The Y2 locus conditions α- and β-carotene accumulation in the xylem (core) of carrot roots. The dominant allele suppresses carotene, but not xanthophyll accumulation, resulting in yellow-cored roots. Individuals homozygous for the recessive allele are rich in carotenes and are therefore orange-cored. Increased consumer interest in high carotene produce requires improved understanding of carotene biosynthesis and color development and more-efficient breeding techniques. We examined 103 F2 individuals generated from inbred populations differing in core carotene content. Bulked segregant analysis identified AFLP bands putatively linked to Y2. Linkage was confirmed for some bands by mapping. Linked bands were excised from gels, re-amplified, cloned into pGEM vectors, and sequenced. Cloned fragments and sequence information were used to characterize larger genomic regions to identify codominant markers. Currently we are developing codominant, PCR-based markers that can be used to rapidly genotype individuals in breeding programs, to characterize wild, feral, and cultivated populations for diversity and evolution studies, and to examine the role of Y2 in carotene accumulation.
James M. Bradeen and Philipp Simon
Yuan-Yeu Yau and Philipp Simon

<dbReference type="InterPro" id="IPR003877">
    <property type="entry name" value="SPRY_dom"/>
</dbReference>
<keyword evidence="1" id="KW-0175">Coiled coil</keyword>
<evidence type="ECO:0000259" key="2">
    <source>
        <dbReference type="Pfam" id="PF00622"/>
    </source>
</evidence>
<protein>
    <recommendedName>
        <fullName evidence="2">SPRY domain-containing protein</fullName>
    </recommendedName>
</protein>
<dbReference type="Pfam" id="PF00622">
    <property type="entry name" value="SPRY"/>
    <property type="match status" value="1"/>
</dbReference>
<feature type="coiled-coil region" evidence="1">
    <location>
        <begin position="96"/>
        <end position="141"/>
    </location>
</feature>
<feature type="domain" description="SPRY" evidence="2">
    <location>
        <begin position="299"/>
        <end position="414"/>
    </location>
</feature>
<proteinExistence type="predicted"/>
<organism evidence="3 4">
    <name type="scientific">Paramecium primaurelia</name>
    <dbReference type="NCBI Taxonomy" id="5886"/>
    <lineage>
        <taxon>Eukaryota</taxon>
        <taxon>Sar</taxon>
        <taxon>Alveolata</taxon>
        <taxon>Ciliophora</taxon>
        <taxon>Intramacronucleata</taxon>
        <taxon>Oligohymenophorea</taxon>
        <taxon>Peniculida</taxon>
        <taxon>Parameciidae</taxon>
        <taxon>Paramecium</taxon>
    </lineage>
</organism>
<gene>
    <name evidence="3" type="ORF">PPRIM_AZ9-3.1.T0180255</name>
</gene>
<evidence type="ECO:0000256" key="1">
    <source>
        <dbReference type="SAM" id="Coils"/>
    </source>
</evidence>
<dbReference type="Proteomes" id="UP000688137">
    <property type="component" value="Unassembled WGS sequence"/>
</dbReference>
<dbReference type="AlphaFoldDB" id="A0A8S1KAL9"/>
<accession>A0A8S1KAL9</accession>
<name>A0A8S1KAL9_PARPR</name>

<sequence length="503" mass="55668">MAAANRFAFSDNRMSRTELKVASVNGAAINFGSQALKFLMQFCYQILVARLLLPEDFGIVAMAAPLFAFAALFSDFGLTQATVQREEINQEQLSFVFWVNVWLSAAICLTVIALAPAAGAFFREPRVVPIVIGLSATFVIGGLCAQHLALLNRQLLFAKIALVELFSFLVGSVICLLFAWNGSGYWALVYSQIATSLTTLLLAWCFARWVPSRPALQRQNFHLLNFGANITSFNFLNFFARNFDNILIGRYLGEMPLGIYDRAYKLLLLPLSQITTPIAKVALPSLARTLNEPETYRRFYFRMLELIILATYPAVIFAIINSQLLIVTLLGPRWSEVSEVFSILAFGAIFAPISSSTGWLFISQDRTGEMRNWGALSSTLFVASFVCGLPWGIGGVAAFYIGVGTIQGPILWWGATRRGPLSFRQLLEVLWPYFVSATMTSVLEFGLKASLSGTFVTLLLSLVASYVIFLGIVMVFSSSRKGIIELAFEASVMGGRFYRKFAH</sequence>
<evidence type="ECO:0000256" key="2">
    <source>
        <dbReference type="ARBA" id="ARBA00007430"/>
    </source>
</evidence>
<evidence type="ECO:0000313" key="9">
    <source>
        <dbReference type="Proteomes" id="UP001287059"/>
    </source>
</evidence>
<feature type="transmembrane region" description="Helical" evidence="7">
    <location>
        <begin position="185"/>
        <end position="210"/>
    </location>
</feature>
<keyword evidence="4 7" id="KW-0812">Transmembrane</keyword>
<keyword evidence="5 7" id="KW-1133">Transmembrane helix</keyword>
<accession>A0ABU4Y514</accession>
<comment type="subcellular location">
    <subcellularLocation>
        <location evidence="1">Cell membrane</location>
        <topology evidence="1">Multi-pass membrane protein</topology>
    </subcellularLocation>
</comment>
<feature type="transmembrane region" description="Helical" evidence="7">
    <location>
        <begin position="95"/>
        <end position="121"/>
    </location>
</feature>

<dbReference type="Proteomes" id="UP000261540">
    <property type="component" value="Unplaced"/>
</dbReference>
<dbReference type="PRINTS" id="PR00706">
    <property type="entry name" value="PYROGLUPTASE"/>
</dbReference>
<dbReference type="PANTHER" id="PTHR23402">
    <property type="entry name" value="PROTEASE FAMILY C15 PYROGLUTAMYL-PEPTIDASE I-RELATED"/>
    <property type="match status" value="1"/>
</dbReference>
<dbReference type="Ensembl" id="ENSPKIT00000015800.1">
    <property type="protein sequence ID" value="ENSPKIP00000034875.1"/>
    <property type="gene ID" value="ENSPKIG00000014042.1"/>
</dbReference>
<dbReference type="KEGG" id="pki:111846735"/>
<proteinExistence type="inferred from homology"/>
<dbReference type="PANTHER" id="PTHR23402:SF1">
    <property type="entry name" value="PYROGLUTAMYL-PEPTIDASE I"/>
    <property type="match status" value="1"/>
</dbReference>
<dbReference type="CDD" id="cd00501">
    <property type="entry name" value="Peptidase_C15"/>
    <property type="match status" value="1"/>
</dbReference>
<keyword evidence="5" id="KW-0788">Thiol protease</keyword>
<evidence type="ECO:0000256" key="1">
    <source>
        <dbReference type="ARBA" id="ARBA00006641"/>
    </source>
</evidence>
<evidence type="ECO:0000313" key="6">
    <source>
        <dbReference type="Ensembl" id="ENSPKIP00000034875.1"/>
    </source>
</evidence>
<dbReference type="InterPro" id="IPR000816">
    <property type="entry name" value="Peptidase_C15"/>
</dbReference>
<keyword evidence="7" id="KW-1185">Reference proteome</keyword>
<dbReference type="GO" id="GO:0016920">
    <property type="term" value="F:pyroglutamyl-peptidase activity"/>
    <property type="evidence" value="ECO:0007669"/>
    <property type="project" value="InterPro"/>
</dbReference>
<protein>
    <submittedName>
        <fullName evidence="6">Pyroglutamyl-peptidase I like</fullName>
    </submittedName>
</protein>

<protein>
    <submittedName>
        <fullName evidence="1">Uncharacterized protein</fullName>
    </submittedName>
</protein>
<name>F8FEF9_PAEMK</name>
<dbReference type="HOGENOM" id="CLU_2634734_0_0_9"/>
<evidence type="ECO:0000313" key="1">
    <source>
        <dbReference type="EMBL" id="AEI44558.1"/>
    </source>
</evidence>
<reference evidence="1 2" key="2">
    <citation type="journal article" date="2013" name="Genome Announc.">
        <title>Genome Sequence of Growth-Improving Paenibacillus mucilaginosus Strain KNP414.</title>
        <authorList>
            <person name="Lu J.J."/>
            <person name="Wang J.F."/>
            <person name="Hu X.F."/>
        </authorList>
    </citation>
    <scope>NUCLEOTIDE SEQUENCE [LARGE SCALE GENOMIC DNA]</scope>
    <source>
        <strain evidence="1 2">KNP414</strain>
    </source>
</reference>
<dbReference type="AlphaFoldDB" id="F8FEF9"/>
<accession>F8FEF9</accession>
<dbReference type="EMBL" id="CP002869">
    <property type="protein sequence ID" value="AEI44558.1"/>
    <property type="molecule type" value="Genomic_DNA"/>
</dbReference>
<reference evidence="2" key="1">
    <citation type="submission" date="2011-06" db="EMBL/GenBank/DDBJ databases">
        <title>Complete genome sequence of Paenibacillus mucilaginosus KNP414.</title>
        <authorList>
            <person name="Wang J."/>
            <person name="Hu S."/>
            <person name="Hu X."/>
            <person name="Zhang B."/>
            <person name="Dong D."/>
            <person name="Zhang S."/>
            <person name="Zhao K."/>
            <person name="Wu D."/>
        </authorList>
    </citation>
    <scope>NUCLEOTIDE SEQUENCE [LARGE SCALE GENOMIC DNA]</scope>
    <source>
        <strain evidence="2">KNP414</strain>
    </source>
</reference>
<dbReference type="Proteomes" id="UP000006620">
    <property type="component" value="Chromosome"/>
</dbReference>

The β-fructofuranosidases (invertases) cleave sucrose and related sugars into fructose and glucose. The enzyme is present in most plant tissues in multiple forms. Carrots contain an insoluble β-fructofuranosidase, which is ionically bound to the cell wall and soluble β-fructofuranosidases. The Rs locus in carrot conditions the accumulation of sucrose, fructose, and glucose. The inbred B493 is homozygous for the recessive allele (rs/rs) and accumulates high levels of sucrose, while most carrots accumulate glucose and fructose (Rs/Rs). Increased consumer interest in sweeter carrots require greater understanding of sucrose metabolism and its biochemistry. We established gene transformation systems for carrots using Agrobacterium-mediated and particle bombardment-mediated methods. Intact soluble invertase cDNA was synthesized from B493 and other carrots as measured by RT-PCR. The cDNA fragment was cloned into pBI121 and into a sequencing vector. B493 callus was transformed by Agrobacterium containing the pBI121 vector with invertase driven by the 35S promoter. Invertase expression was compared in rs/rs and Rs/Rs transformed carrots (with invertase overexpression) and non-transformed carrots. These results improve our understanding of the role of soluble invertase in sucrose metabolism of carrot.